The Hebrew Bible is considered a holy text in most Abrahamic religions. It records a large number of events and laws that are endorsed or prescribed by the God of Israel, as well as others carried out by various persons. Judaism teaches that the Torah contains 613 eternal commandments, many of which deal with law and punishment, on the personal and national scales. Christianity has also adapted and adopted many of these directives. In another vein, the text often expressly uses national or personal events as practical lessons to illustrate God's power and as morality tales.

In the Book of Exodus

Moses negotiating the Exodus from Egypt with Pharaoh leading up to the Ten plagues: First Pharaoh enslaves the Children of Israel: "[The Egyptians] appointed conscription officers over [the Israelites] to crush their spirits with hard labor. [The Israelites] were to build up the cities of Pithom and Ra'amses as supply centers for Pharaoh...The Egyptians started to make the Israelites do labor designated to break their bodies. They made the lives of [the Israelites] miserable with harsh labor involving mortar and bricks, as well as all kinds of work in the field. All the work they made them do was intended to break them." (Exodus 1:11-14 [1], then he issues decrees to kill all the Israelite males (Exodus 1:15-16) (Moses is saved by his mother putting him into an ark of bulrushes), and after first being the option of freely letting the Israelite slaves go, God hardens Pharaoh's heart, so that Pharaoh does not agree to let the Hebrews leave, then God sends various disasters onto the whole of Egypt, the cycle ends with the story of the killing of every firstborn child in Egypt as the final punishment for having afflicted the Israelites with deathly punishments. (Exodus 6-14)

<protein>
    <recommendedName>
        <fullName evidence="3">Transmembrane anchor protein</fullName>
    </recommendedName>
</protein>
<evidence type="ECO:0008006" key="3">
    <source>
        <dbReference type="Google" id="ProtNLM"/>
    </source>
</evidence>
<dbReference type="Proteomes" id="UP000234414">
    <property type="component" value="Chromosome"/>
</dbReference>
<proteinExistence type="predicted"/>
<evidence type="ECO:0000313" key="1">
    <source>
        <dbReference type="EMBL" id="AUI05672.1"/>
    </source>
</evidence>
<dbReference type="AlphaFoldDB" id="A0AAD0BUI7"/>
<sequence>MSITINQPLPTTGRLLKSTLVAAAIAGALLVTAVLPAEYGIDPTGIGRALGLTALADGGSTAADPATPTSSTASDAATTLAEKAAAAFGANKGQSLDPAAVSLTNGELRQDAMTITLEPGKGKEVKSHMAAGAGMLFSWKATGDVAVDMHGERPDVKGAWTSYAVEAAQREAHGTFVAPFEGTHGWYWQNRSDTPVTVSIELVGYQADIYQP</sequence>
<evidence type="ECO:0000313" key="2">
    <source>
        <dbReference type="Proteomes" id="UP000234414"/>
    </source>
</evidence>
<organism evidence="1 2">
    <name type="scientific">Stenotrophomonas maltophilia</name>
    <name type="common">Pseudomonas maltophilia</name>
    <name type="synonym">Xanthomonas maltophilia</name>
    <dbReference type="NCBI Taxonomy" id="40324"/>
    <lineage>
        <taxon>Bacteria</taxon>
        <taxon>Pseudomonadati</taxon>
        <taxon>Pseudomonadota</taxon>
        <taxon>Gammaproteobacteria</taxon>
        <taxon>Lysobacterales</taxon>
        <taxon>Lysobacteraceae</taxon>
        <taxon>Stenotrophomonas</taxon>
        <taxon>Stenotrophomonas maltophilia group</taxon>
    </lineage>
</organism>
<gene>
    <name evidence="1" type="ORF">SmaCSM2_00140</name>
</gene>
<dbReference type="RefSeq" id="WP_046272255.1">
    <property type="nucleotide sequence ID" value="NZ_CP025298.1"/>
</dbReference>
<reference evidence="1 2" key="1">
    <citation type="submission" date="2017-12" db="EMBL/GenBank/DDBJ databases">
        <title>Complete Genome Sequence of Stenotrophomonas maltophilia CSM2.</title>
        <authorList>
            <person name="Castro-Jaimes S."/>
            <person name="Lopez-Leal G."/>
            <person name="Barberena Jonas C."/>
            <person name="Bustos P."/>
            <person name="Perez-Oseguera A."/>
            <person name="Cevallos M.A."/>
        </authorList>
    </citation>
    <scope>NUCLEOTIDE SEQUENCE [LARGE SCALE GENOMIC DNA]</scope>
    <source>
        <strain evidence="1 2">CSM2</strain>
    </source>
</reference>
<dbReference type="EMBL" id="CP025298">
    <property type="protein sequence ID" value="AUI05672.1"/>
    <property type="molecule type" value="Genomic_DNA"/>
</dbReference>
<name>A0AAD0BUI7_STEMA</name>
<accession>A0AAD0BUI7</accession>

The Midianites

The people of Midian together with Moab began to interact with the people of Israel, including sexual relationships: "Israel was staying in Shittim when the people began to behave immorally with the Moabite girls. [The girls] invited the people to their religious sacrifices, and the people ate, and worshiped the [Moabite] gods." Numbers 25:1-2 [2]